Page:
THE TRANSFORMATION OF THE SOHO NEIGHBORHOOD


THE TRANSFORMATION OF THE SOHO NEIGHBORHOOD

Since the early 1980s, SoHo has been recognized as one of the country’s great art and fashion meccas, and its selection of unique architecture contributes considerably to its charm, not to mention status as one of the most coveted neighborhoods in the world.

A simple stroll through SoHo’s streets reveals why the blocks south of Houston Street are known for their abundance of beautifully renovated lofts, high-end boutiques, and pioneering contemporary art galleries. Many architecture buffs and real estate lovers are familiar with the story: SoHo’s housing stock is composed largely of renovated factories built in the 19th century. Their open floor plans and huge windows attracted artists in droves in the 1960s, and led the neighborhood to become a center for contemporary art and culture of all sorts. Architecturally, SoHo is also known for the fine ironwork that gives its buildings both timeless curb appeal and much-needed structural support.

The area bound by Varick, Charlton, MacDougal, and King Streets on the western edge of SoHo was labeled Richmond Hill for the colonial estate and mansion built there in 1760. In 1776, George Washington used the Richmond Hill home as his Revolutionary War headquarters, and John and Abigail Adams lived there for one year from 1789-1790. The estate and mansion were then purchased by Aaron Burr, who lived and entertained there with his family for some years as he rose in political power to become U.S. Vice President, only to have to mortgage what was left of the property after his infamous, and fatal, duel with his rival, Alexander Hamilton. Eventually Burr’s creditors sold the estate to fur magnate John Jacob Astor, who razed Richmond Hill to build a new Federal-style home on the site. This is the style that prevails in parts of SoHo even today; red brick and rectilinear designs abound on Charlton Street.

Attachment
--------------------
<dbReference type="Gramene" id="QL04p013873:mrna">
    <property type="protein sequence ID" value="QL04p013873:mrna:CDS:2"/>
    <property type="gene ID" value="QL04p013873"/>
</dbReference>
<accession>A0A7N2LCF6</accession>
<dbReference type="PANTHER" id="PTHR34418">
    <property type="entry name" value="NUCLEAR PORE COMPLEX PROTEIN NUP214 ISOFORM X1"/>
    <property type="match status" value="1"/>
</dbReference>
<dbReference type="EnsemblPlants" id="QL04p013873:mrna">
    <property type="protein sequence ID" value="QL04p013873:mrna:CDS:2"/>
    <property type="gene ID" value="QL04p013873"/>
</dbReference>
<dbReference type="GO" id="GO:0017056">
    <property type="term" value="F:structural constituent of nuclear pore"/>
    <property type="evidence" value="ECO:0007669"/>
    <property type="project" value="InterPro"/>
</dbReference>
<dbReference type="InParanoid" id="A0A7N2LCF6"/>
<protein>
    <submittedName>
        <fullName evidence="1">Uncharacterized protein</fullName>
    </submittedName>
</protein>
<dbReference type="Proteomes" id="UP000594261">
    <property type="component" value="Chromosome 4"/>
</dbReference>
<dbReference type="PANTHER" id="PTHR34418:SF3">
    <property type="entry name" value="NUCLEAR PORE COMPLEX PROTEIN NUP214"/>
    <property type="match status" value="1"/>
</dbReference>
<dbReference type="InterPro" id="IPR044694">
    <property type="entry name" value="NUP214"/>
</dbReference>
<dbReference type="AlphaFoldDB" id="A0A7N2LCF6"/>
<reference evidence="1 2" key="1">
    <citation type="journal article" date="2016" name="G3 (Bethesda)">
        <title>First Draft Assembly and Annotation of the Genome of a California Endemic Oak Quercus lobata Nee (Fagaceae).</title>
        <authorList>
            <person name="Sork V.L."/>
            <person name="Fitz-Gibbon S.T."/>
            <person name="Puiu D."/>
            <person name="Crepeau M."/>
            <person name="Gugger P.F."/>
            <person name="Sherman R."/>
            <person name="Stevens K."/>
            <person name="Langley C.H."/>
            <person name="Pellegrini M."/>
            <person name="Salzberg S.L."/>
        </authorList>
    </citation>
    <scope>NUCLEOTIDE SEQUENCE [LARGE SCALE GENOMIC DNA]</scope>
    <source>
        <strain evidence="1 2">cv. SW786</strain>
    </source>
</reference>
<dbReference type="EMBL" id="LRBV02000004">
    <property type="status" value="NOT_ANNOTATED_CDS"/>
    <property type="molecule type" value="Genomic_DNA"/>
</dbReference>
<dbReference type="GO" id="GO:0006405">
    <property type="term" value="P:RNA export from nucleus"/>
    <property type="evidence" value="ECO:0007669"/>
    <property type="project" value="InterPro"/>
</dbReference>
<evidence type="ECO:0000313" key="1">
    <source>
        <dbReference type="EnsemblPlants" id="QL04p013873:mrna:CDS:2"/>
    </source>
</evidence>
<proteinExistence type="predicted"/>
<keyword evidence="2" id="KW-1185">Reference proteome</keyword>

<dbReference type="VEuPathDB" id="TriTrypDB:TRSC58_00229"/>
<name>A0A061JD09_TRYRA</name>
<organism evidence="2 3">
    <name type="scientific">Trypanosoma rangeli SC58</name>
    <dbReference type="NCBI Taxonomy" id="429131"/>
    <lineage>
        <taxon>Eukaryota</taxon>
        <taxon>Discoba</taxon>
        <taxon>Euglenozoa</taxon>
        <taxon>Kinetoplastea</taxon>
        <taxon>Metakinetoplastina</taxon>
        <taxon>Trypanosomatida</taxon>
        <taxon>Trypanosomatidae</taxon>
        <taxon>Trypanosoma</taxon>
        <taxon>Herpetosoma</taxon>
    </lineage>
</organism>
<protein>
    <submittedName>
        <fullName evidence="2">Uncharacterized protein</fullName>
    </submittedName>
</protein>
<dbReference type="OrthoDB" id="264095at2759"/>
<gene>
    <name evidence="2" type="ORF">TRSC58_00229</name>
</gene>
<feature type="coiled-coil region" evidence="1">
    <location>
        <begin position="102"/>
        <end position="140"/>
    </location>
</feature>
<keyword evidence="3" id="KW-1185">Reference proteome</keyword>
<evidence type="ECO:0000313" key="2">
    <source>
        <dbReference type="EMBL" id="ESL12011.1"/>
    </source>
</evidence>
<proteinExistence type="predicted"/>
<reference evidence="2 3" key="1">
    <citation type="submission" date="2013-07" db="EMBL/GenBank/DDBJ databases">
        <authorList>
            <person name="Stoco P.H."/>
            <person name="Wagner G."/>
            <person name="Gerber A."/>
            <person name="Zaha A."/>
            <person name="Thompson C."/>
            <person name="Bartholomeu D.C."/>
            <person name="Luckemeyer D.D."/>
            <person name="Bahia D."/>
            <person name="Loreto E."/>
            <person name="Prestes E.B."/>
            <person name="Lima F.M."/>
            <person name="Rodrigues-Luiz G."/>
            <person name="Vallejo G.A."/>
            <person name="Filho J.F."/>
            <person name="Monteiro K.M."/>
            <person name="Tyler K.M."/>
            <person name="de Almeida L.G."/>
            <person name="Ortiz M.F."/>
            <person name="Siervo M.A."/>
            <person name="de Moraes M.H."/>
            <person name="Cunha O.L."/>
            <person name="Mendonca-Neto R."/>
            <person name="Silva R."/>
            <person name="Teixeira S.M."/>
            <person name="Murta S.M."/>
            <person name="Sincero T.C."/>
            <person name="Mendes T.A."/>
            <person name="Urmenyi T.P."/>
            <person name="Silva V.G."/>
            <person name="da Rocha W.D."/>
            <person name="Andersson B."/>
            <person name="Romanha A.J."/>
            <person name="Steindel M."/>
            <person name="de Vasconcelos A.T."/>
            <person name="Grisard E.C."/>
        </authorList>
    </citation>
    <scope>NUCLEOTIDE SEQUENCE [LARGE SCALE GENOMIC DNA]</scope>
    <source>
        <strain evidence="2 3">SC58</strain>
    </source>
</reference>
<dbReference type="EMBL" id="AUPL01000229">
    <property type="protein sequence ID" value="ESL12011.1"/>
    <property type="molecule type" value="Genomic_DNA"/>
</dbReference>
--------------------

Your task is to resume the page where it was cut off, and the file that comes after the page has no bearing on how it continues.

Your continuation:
Though it would fall into disrepair and suffer overcrowding in the middle of the 19th century, SoHo did remain home to many politicians, including those who ran Tammany Hall, the Democratic Party political machine. It would also become an enclave of Italian-American immigrants.

Despite all these changes, Charlton Street in West SoHo looks and feels much as it did in decades—and even centuries—past, though now it is surely more comfortable, accessible, and well-preserved than it has ever been. This street seems to have been impacted by almost every major historical chapter in American history, from Dutch settlement and the Revolutionary War through immigration and industrialization, right up to the opening decades of the 21st century. Some of this history can be read in the language of its houses and their varied historic styles, all of which contribute to the SoHo of today, which seems to brim with vitality as it balances the new and the old with a cultivated yet nonchalant elegance.